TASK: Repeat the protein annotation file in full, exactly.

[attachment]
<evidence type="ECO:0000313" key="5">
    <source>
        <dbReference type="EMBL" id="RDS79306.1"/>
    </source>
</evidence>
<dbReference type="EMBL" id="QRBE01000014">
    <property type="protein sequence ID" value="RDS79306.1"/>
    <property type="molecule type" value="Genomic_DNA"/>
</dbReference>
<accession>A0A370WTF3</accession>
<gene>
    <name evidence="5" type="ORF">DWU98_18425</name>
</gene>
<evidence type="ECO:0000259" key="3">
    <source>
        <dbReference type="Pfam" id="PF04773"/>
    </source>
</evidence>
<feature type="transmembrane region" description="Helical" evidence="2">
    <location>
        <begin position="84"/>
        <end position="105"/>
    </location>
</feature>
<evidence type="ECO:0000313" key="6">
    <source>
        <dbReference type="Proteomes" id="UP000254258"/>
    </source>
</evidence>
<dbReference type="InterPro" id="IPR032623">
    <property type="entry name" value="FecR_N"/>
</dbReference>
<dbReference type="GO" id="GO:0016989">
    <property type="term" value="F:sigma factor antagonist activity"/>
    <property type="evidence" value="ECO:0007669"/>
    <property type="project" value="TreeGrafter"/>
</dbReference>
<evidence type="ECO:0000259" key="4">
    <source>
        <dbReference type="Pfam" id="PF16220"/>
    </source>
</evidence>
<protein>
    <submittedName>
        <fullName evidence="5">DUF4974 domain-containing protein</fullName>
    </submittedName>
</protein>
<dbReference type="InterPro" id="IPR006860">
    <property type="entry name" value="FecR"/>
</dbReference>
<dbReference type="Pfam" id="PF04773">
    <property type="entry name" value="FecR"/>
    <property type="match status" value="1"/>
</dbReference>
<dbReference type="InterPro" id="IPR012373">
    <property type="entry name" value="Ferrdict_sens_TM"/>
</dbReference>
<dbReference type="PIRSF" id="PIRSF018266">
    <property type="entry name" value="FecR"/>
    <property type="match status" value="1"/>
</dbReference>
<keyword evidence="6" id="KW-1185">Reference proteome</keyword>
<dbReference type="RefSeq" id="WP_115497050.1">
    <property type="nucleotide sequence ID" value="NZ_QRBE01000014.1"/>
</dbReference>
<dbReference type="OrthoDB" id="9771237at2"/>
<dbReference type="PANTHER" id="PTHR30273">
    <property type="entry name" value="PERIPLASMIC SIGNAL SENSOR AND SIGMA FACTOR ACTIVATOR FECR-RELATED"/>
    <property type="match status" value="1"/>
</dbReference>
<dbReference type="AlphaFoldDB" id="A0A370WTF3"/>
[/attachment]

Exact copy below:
<evidence type="ECO:0000313" key="5">
    <source>
        <dbReference type="EMBL" id="RDS79306.1"/>
    </source>
</evidence>
<dbReference type="EMBL" id="QRBE01000014">
    <property type="protein sequence ID" value="RDS79306.1"/>
    <property type="molecule type" value="Genomic_DNA"/>
</dbReference>
<accession>A0A370WTF3</accession>
<gene>
    <name evidence="5" type="ORF">DWU98_18425</name>
</gene>
<evidence type="ECO:0000259" key="3">
    <source>
        <dbReference type="Pfam" id="PF04773"/>
    </source>
</evidence>
<feature type="transmembrane region" description="Helical" evidence="2">
    <location>
        <begin position="84"/>
        <end position="105"/>
    </location>
</feature>
<evidence type="ECO:0000313" key="6">
    <source>
        <dbReference type="Proteomes" id="UP000254258"/>
    </source>
</evidence>
<dbReference type="InterPro" id="IPR032623">
    <property type="entry name" value="FecR_N"/>
</dbReference>
<dbReference type="GO" id="GO:0016989">
    <property type="term" value="F:sigma factor antagonist activity"/>
    <property type="evidence" value="ECO:0007669"/>
    <property type="project" value="TreeGrafter"/>
</dbReference>
<evidence type="ECO:0000259" key="4">
    <source>
        <dbReference type="Pfam" id="PF16220"/>
    </source>
</evidence>
<protein>
    <submittedName>
        <fullName evidence="5">DUF4974 domain-containing protein</fullName>
    </submittedName>
</protein>
<dbReference type="InterPro" id="IPR006860">
    <property type="entry name" value="FecR"/>
</dbReference>
<dbReference type="Pfam" id="PF04773">
    <property type="entry name" value="FecR"/>
    <property type="match status" value="1"/>
</dbReference>
<dbReference type="InterPro" id="IPR012373">
    <property type="entry name" value="Ferrdict_sens_TM"/>
</dbReference>
<dbReference type="PIRSF" id="PIRSF018266">
    <property type="entry name" value="FecR"/>
    <property type="match status" value="1"/>
</dbReference>
<keyword evidence="6" id="KW-1185">Reference proteome</keyword>
<dbReference type="RefSeq" id="WP_115497050.1">
    <property type="nucleotide sequence ID" value="NZ_QRBE01000014.1"/>
</dbReference>
<dbReference type="OrthoDB" id="9771237at2"/>
<dbReference type="PANTHER" id="PTHR30273">
    <property type="entry name" value="PERIPLASMIC SIGNAL SENSOR AND SIGMA FACTOR ACTIVATOR FECR-RELATED"/>
    <property type="match status" value="1"/>
</dbReference>
<dbReference type="AlphaFoldDB" id="A0A370WTF3"/>